I know a number of teachers who daily write such a vision in words and in their lives, even in the midst of difficulties- grieving students they couldn’t reach, attempting to engage those who have forgotten they teach children and not numbers, and battling their sense of their own inadequacies. To these, thank you. Your words and lives sustain me.
“I don’t even look at the letters anymore. I listen to the hesitation in patients’ voices.”
I had zoned out in the ophthalmologist’s chair after a long day at school, but his aside to a junior ophthalmologist intrigued me. I’d invested a lot of energy in trying to get the letters right in the years since I got contacts in 6th grade. I’m always a disappointed with my incrementally increasingly myopic vision. Perhaps I’m more competitive than the average person, but I was disappointed that the ophthalmologist wasn’t even concerned about whether I was getting the answers right. What about my gold star for letter reading?!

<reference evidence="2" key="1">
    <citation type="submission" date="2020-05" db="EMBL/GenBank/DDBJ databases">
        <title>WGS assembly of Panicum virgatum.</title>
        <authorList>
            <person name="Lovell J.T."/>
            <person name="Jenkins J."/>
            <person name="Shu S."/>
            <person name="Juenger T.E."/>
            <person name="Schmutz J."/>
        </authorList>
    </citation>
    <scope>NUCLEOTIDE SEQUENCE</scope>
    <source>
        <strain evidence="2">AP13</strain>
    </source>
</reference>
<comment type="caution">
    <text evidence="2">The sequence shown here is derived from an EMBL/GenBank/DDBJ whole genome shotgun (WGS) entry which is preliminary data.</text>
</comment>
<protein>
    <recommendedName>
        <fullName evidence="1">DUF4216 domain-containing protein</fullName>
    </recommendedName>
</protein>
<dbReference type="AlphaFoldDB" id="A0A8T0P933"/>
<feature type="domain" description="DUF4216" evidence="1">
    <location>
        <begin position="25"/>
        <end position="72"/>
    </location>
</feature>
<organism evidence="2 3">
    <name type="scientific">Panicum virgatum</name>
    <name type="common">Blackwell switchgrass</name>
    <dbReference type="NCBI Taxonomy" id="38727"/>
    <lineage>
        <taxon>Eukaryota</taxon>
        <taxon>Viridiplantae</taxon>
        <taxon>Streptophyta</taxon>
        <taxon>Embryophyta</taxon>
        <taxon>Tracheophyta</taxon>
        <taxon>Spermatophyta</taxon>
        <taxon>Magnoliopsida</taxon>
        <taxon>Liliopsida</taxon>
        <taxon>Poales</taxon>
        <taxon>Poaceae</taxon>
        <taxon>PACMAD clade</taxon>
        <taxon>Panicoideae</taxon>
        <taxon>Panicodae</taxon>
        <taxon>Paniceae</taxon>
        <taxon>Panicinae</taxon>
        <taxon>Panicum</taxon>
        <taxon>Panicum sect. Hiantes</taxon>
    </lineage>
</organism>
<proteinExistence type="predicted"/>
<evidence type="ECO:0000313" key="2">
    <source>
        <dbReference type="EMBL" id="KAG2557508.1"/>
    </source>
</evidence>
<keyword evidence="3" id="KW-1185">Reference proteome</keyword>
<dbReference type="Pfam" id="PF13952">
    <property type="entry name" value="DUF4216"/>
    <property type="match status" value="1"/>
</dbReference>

As I sat there reading the string of DFHTL, I realized how much I am like the students in my classroom, who often care desperately about the numbers that appear on the online gradebook. But like the eye doctor, I don’t really care much about the actual letters (numbers). I want to know what work, what corrective lenses, my students need to get to the point where they can see clearly. It’ll be different for all of them, and it’s unlikely that any of them will achieve absolutely perfect vision, but we can work toward all of them seeing more clearly. It does us no good to try to mask the difficulties, to squint and make excuses for blurry vision. We might as well set ourselves to the task of making adjustments.
I also thought about the skill of this ophthalmologist, one who has examined so many eyes and heard so many voices, that he can assess the right pair of lenses just by a hesitation. I want to be a teacher with that kind of assessment skill.